Integral Ecology | Thu, Dec 20, 2012
It must be one of the great ironies of modern times that our annual celebration of the one who had “no place to lay his head” should be such a burden for planet earth. A reflection by Sean McDonagh, SCC.
It must be one of the great ironies of modern times that our annual celebration of the one who had “no place to lay his head” should be such a burden for planet earth. In her guide to greening Christmas in the magazine, The Ecologist , Ruth Style writes that in Britain, the annual festive jamboree is seriously bad news for the planet with the week long celebrations producing around 5.5 per cent of the UK’s total annual carbon emissions. And it isn’t just emissions that are a problem. The Royal Mail will deliver 150 million cards every day over the Christmas period – the equivalent of 17 for every man, woman and child in the country – but up to a billion will end up in landfill. 50,000 trees will be cut down to produce the 8,000 tonnes of wrapping paper needed to brighten up the gifts we hand out to our family and friends.
The average Christmas dinner, says the Soil Association, involves 49,0000 extra food miles, while of the 10 million turkeys reared for the Christmas dinner table, 90 per cent come from intensive units. And it isn’t just the planet that pays either. This year the average British adult will spend approximately £813 on festive celebrations – down £55 on last year – and will wolf down a staggering 7,000 calories on the big day itself.
But it does not have to be like that. One could cut down on wastage by sending e- cards or recycling old cards.
Christmas lights are also a major problem.According to Style the average Christmas fairy light display produces enough CO2 emissions fill two double decker buses. It also can cost anything up to £100 to pay for the extra electricity used over the 12 days of Christmas.So, less lighting is good for both the environment and your pocket.Think of using LED (Light Emitting Diodes) for the Christmas tree this year. LED lights use up to 95 percent less energy than the conventional ones.They also last longer. If LED fairy lights were used by all the 26 million homes in Britain during this Christmas this would reduce carbon dioxide emissions by 26,000 tonnes and save 9.7 million.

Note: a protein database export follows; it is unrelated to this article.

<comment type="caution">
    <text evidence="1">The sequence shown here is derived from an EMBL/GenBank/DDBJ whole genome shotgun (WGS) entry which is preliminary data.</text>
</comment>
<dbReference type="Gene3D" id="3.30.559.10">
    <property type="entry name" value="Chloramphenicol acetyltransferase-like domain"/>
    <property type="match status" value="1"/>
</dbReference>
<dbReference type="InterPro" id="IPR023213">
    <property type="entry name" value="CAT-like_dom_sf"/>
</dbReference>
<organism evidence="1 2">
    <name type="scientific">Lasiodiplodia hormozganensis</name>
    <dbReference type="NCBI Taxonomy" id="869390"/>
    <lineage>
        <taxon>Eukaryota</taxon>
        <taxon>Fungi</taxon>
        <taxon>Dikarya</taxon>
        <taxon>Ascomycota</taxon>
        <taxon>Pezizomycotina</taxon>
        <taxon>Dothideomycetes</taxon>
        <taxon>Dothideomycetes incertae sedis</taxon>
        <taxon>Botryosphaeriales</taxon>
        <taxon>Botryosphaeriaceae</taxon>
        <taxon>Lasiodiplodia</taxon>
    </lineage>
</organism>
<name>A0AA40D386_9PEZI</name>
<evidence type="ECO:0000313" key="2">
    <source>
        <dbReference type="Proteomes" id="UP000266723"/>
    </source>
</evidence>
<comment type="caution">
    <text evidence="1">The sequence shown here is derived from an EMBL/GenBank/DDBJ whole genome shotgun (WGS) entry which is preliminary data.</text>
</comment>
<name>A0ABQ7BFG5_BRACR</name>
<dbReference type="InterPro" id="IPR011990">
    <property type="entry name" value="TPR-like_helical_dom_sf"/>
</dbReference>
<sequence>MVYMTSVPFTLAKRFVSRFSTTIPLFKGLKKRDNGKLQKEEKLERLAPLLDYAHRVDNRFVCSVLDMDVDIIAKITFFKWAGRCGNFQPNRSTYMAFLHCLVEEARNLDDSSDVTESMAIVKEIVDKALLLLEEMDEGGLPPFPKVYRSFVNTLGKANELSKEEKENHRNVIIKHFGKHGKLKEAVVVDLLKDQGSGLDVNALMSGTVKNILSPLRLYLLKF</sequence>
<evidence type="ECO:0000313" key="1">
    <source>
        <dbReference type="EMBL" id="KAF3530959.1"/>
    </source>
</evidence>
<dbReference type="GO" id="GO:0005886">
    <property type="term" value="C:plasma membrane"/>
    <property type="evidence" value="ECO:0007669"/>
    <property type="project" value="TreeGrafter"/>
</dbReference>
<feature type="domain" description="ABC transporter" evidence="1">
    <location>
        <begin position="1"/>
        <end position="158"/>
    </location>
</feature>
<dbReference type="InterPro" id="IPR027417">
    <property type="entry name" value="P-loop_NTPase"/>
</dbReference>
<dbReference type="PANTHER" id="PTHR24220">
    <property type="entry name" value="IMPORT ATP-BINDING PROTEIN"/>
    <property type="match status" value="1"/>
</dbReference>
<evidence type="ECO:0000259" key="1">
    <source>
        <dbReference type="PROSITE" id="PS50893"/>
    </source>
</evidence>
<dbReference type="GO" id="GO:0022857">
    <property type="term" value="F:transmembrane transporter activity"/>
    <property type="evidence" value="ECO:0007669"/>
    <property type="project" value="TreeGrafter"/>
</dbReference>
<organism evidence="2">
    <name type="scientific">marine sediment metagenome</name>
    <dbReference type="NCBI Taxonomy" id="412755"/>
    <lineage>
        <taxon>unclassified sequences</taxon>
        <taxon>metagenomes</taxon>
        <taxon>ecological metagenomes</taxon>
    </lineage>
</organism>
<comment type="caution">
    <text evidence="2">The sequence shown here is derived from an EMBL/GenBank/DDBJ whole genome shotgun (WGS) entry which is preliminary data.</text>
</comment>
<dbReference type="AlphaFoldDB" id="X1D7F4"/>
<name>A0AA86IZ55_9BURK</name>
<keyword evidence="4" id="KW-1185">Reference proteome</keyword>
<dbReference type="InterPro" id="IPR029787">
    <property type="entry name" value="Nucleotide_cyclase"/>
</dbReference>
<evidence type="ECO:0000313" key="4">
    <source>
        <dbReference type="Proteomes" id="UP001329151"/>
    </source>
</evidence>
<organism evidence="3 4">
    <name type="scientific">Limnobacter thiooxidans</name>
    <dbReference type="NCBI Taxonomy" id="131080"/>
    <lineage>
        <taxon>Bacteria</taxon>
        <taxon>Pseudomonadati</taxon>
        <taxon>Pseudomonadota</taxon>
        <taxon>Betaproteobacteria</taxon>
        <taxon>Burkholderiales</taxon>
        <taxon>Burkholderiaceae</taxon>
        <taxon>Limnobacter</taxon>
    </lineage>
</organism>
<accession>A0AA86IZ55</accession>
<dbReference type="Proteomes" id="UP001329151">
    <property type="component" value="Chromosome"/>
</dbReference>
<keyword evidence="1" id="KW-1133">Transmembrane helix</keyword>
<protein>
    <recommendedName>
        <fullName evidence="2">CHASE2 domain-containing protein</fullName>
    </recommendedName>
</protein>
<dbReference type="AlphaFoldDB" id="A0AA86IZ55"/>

The custom of having a Christmas tree developed in Germany and can be traced back until the 16th or possibly 15th century. In the 19th century the custom became popular among European nobility and spread as far east as Russia.In the late 19th century the Christmas tree became prominent in North America. The song “O Christmas Tree” sung to the tune of O Tannenbawm was often sung around theChristmas tree. Today, Christmas trees are found across the globe.
If growing space is going to be a real issue, choose a dwarf variety such as a Balsam Fir, which has a maximum height of one metre and smells wonderful to boot.
• Buy real Christmas trees, not fake ones. When you take it down, chip it or burn it rather than throwing it in the bin.
• Put the lid on your spuds and sprouts. Covering pans during cooking cuts the carbon footprint by almost half because the water reaches boiling point more quickly.
• Recycling empty bottles from your Christmas drinks party can reduce the carbon footprint of all that alcohol by up to 40 per cent.
• Plan your food shopping carefully to cut down on waste. For example we waste seven per cent of the milk that we buy. Instead of buying two pints today, buy one now and one later. Not only will the extra walk do you good but you’ll waste less too.
• Eat up your leftovers. Most food ends up as waste in landfill where it decomposes and produces methane gas, which is 25 times worse than CO2.
• Wash your Christmas jumper on a cool cycle. A quarter of the carbon footprint of your clothes comes from washing, drying and ironing them at home. Turning the temperature down from 40 to 30 degrees will save 160g of carbon dioxide emissions per wash making a real difference to the impact of your winter woollies.